But another question that crossed my mind: is it worth it? Will a 2-year university education make me more employable, give me a more rewarding job, or make me more money? Or would I need to go the full 9 semesters, and therefore adding 5 additional years to that highschool year I'd have to take now?
If I were to go to university for five years, I'd get out in 2006, with a debt of at least 30.000€, but of course I'd also have to factor in the money I'm not making during that time, which would amount to much more. Would I be able to recover that "lost money" in the years after 2006, or is university education just a waste of money?
Another point to consider would be that school and university would allow me to have some time for side-projects, or at least to manage my time in different ways. Highschool is only 30 hours a week, university less, with less commuting, so even if I consider study time, I'd still have more flexibility.
Another relevant aspect would be the social environment. At work, I'm pretty much in a dead end street. We're only a few people at my work place, and there's no real contact to the rest of the world. In school, you are constantly surrounded with up to thousands of people, and many more people in a class alone than here at work. Besides, here at work, I'm considerably younger than my coworkers and pretty much the only one not to have my own family (SO and/or children). So returning back to school would mean I get to know more people in my age range and possibly find my future wife, who knows. :) This isn't really an education/job aspect, but still very much important.
I need to decide fast. There aren't many highschools in Luxembourg, and school begins Monday next week. One school already confirmed that they do not have any free seats, I'll try and phone another one tomorrow morning. If I don't get a positive answer anywhere, I'm out of luck. Evening courses aren't an option either, in my opinion, because of the reason mentioned above (I would probably not have the energy to work fulltime, plus go to school in the evenings).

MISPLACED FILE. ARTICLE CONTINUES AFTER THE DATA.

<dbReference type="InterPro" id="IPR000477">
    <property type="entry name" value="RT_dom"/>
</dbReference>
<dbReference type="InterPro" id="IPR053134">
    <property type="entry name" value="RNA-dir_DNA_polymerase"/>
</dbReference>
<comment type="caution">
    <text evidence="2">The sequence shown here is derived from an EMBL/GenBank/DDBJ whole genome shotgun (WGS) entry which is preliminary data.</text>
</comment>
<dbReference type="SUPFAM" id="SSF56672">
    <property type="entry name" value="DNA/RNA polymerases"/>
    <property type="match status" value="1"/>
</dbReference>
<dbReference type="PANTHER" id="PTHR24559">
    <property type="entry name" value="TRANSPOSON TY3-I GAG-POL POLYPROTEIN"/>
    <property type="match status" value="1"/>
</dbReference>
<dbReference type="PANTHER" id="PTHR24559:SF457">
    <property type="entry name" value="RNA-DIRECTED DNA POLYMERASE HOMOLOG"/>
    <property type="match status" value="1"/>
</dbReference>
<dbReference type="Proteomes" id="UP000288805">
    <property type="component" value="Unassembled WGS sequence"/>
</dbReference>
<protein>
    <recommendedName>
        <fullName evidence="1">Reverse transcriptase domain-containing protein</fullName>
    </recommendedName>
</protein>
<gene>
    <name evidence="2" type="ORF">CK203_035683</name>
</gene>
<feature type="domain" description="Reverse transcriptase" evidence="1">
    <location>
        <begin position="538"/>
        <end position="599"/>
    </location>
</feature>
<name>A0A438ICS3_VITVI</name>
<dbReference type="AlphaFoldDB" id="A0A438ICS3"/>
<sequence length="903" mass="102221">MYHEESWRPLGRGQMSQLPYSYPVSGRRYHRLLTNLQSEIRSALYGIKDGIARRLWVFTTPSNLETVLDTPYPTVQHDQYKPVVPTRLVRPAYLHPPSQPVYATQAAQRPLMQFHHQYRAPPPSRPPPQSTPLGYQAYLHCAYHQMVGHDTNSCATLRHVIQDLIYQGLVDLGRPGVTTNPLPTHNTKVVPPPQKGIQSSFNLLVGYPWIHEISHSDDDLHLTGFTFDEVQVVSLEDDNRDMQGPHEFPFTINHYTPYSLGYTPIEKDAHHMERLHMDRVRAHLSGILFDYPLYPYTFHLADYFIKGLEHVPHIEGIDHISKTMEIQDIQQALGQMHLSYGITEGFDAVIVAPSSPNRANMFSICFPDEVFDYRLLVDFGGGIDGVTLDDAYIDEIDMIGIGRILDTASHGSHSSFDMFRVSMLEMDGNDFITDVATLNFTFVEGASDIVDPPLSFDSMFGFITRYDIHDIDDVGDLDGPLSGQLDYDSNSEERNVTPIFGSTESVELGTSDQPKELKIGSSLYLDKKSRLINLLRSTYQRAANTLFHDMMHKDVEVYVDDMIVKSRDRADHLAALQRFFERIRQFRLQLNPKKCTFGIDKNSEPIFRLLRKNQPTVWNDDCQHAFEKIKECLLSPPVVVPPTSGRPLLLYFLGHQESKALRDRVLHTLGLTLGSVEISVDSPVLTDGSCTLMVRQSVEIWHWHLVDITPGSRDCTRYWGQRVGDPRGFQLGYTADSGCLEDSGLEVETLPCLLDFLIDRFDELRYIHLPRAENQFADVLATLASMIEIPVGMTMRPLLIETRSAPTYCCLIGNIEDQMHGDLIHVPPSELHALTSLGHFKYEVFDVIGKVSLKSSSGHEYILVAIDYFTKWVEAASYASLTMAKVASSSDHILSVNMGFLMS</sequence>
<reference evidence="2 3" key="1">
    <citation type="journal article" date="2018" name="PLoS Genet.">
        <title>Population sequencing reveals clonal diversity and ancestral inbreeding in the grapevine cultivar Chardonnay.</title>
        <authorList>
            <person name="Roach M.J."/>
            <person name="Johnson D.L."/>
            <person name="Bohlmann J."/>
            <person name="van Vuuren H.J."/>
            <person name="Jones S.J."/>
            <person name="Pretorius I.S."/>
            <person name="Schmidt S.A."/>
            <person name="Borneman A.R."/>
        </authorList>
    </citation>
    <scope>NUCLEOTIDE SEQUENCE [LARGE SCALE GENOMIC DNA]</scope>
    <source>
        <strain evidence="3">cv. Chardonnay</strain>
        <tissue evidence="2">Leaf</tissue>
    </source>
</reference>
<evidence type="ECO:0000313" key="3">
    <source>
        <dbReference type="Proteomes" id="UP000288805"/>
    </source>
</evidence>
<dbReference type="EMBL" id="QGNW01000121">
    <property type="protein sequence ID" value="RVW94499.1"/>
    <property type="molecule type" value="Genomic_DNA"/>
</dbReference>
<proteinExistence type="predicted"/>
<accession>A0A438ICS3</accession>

So the basic question really is: is the opportunity to grow at my current job, and possibly any new job after that, important enough to make a highschool and university degree redundant? ie. in ten years from now, will my job life be better if I chose one or the other? Would university, or in more generic terms, a return to school, have a positive impact on my life besides
I never used to be a very good student, I often was too lazy to learn enough and subsequently failed not because of a lack of intelligence, but rather just because I failed to make good use of it. So another question that I have to ask myself is whether I would be able to finish highschool successfully and then go on and finish university successfully.
I know that none of my questions is easy to answer. But I'd appreciate any kind of advice or comment somebody could offer. If you went to college and work in the IT industry now, was it worth it? If you got into the IT industry without doing relevant studies, do you think you had it easier/harder and has it offered you more or less opportunities (both project- and money-wise)? I'm not trying to be indiscrete, I just want to hear opinions, to be able to have a broader range of points to consider when I'm making a final decision, probably tomorrow.
Thanks for your time.